The engine proved to be distinctly punchy, impressing with its responsiveness and linear power delivery. It has a lovely (partially artificial) raspy exhaust note, to boot, which makes hopping behind the wheel all the more enjoyable.
It has some other quirks worth noting, too. I couldn’t get used to its oddly high and upright seating position, the front two seats seemed a bit narrow despite familiar BMW leather trim, and there was an undeniable heft to the whole product which made it lose its confidence when really pushed in the corners.
The X1 won me over, though. By the time I was handing the keys back, I did just want one more go…
The Acadia has yet to be given an ANCAP crash rating, but the level of advanced safety equipment is outstanding. All grades come with AEB (on the LT and LTZ it’s a city speed version, while the LTZ has higher speed AEB), there’s blind spot warning, rear cross traffic alert, lane keeping assistance and lane departure warning, plus lateral impact avoidance which will swerve to avoid a vehicle that drifts into your lane.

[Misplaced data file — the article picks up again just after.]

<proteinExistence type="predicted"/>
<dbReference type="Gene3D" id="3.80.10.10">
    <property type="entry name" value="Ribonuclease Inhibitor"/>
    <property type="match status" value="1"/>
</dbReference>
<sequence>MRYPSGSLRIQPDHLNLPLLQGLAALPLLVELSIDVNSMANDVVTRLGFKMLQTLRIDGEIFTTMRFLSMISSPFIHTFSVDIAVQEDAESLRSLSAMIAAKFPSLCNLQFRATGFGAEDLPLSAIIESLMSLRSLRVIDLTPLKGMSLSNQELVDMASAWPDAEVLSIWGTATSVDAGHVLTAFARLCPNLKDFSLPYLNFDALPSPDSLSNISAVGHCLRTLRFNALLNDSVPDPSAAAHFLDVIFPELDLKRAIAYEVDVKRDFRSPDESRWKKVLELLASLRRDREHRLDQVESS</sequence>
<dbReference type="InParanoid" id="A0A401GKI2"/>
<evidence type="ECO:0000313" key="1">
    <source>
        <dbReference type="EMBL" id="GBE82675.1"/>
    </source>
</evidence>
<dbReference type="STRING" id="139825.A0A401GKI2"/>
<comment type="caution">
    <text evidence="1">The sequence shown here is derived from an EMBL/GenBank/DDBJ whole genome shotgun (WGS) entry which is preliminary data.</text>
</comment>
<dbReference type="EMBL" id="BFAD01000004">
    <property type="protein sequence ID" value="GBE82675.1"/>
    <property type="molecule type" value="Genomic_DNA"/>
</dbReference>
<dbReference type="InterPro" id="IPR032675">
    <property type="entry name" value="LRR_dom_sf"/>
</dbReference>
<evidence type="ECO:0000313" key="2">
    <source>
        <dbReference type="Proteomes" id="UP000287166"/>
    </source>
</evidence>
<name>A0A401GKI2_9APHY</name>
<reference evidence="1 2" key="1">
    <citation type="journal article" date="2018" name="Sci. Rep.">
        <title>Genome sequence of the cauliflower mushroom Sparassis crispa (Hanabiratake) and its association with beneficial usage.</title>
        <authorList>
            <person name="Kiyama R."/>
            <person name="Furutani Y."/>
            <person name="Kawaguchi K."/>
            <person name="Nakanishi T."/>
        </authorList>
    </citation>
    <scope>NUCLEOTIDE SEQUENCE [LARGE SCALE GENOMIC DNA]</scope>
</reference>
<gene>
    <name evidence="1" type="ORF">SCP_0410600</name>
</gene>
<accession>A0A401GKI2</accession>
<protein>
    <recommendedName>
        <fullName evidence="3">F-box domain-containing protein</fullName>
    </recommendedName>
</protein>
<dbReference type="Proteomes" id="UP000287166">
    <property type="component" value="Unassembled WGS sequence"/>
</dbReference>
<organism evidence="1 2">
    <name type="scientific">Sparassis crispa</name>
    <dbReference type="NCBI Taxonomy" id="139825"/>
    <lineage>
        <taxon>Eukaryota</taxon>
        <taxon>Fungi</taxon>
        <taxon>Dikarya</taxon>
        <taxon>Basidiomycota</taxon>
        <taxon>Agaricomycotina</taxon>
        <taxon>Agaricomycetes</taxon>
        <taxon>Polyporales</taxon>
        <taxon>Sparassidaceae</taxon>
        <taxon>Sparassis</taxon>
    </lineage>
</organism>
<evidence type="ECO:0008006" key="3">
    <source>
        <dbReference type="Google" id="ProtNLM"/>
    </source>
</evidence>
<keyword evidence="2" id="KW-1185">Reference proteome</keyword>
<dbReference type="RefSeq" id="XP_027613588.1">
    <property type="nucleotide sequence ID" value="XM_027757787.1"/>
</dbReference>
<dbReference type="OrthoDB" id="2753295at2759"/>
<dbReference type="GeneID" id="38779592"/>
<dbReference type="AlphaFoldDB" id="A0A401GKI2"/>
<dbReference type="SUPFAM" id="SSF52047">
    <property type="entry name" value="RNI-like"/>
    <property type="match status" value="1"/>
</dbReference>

Also excellent is that the side curtain airbags extend all the way back the entire third row – the CX-9’s do, too, but not the Kia Sorrento’s.
The chink in the Acadia’s safety armour is a low-tech but essential item – the spare wheel; it’s a space saver, which is not ideal in Australia where distances between towns can be vast. Also, to get the space saver out requires a stack of effort – it’s under the boot floor but you’ll need to remove the storage under the floor to get to it. We tried it on the launch and the process was overly difficult.
In terms of active safety features, the X1 is a little light on.
Rather than full auto emergency braking (AEB), the X1 gets a system called ‘braking assist’ which will slow the vehicle (or as BMW says “reduce impact speed”) if an object is detected from three to 65km/h. Beyond 65km/h it will “precondition” the brakes but requires human intervention to apply them.